Supplementary Material for: Actionable Locoregional Relapses after Therapy of Localized Esophageal Cancer: Insights from a Large Cohort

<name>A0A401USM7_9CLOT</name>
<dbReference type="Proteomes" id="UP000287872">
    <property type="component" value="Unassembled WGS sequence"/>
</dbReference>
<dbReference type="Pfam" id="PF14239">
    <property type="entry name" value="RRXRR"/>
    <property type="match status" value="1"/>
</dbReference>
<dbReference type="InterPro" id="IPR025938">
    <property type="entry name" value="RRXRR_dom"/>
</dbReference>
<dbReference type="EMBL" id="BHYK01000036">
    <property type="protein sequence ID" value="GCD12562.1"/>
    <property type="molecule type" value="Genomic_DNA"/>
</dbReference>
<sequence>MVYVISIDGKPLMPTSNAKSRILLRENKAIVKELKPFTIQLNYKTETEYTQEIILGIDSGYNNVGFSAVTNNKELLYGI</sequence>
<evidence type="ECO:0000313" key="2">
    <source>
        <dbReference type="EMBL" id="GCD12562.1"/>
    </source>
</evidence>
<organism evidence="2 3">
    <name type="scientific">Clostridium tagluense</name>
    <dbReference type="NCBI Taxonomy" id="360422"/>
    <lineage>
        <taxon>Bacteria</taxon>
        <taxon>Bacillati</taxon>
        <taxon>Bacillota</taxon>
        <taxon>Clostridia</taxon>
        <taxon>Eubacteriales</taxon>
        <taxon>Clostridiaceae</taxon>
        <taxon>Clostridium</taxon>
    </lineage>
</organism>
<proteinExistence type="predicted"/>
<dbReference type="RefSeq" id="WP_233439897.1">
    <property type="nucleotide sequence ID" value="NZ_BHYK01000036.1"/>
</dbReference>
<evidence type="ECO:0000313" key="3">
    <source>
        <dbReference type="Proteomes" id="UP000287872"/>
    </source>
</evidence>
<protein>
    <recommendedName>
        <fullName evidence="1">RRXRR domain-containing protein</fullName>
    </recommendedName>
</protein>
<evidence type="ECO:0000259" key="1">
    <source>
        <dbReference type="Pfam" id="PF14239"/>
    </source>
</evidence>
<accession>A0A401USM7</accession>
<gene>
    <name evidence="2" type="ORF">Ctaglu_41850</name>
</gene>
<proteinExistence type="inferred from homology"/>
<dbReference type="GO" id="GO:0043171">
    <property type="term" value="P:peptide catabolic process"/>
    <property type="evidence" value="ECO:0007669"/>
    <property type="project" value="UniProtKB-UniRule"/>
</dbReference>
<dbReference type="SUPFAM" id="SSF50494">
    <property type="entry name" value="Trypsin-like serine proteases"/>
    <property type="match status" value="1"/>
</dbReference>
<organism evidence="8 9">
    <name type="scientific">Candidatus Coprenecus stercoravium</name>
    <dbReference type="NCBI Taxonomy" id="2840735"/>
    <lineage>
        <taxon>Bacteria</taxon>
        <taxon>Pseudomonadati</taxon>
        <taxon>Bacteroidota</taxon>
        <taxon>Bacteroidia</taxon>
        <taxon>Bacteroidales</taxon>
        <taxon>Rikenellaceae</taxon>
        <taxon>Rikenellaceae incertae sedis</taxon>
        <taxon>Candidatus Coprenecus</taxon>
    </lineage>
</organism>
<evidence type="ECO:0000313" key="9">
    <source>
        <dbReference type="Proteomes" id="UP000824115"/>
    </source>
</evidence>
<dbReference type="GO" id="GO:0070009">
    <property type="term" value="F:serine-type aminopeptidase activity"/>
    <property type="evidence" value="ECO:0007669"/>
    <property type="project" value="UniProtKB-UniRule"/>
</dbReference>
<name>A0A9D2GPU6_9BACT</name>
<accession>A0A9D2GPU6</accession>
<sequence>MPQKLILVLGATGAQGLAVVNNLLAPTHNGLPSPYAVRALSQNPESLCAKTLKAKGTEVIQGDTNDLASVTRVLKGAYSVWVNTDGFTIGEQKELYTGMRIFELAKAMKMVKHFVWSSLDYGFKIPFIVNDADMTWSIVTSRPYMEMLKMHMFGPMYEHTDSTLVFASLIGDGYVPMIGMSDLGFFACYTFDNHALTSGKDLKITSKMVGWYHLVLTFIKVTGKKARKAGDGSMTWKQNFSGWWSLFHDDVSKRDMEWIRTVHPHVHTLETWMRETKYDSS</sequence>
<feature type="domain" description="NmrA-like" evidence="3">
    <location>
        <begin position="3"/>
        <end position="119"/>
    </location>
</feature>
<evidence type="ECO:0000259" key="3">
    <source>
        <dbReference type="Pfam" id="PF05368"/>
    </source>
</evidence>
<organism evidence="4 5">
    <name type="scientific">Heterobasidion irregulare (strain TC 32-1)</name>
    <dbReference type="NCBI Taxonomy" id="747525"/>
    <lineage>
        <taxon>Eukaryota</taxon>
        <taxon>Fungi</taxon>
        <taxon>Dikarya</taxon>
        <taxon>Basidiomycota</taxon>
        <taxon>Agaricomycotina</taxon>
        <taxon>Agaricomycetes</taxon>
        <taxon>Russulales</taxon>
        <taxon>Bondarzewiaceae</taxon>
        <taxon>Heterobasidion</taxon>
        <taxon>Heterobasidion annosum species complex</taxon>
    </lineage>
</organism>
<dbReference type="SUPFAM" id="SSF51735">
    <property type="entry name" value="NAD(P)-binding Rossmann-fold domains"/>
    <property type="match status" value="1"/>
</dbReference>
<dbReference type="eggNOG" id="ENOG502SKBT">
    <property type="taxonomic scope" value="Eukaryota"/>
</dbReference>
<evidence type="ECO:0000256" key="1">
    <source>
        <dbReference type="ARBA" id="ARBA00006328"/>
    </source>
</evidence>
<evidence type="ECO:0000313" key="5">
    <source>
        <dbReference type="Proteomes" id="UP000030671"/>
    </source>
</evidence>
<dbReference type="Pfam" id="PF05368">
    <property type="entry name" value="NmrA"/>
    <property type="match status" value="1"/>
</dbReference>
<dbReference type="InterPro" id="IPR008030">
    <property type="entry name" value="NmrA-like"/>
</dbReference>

Objective: The goal of surveillance after therapy of localized esophageal cancer (LEC) is to identify actionable relapses amenable to salvage; however, the current surveillance algorithms are not optimized. We report on a large cohort of LEC patients with actionable locoregional relapses (LRRs). Methods: Between 2000 and 2013, 127 (denominator = 752) patients with actionable LRR were identified. Histologic/cytologic confirmation was the gold standard. All surveillance tools (imaging, endoscopy, fine needle aspiration) were assessed. Results: Most patients were men (89%), had adenocarcinoma (79%), and had no new symptoms (72%) when diagnosed with LRR. In trimodality patients, endoscopic confirmation of positron emission tomography-computed tomography-suspected LRR occurred in only 44%, and 56% required additional tools (e.g., fine needle aspiration). Alternatively, in bimodality patients, endoscopy confirmed LRRs in 81%. Trimodality patients had a higher risk of subsequent LRR/distant metastases after the first LRR than the bimodality patients (p = 0.03). In all patients, 78% of the subsequent relapses were distant. For patients who were salvaged, survival was significantly prolonged (50.6 vs. 25.1 months, p < 0.01). Conclusions: Patients live longer after successful salvage of the LRR than if salvage is not possible. After LRR, patients have a high risk of subsequent distant metastasis and whether the second relapse is local or distant, survival is uniformly poor.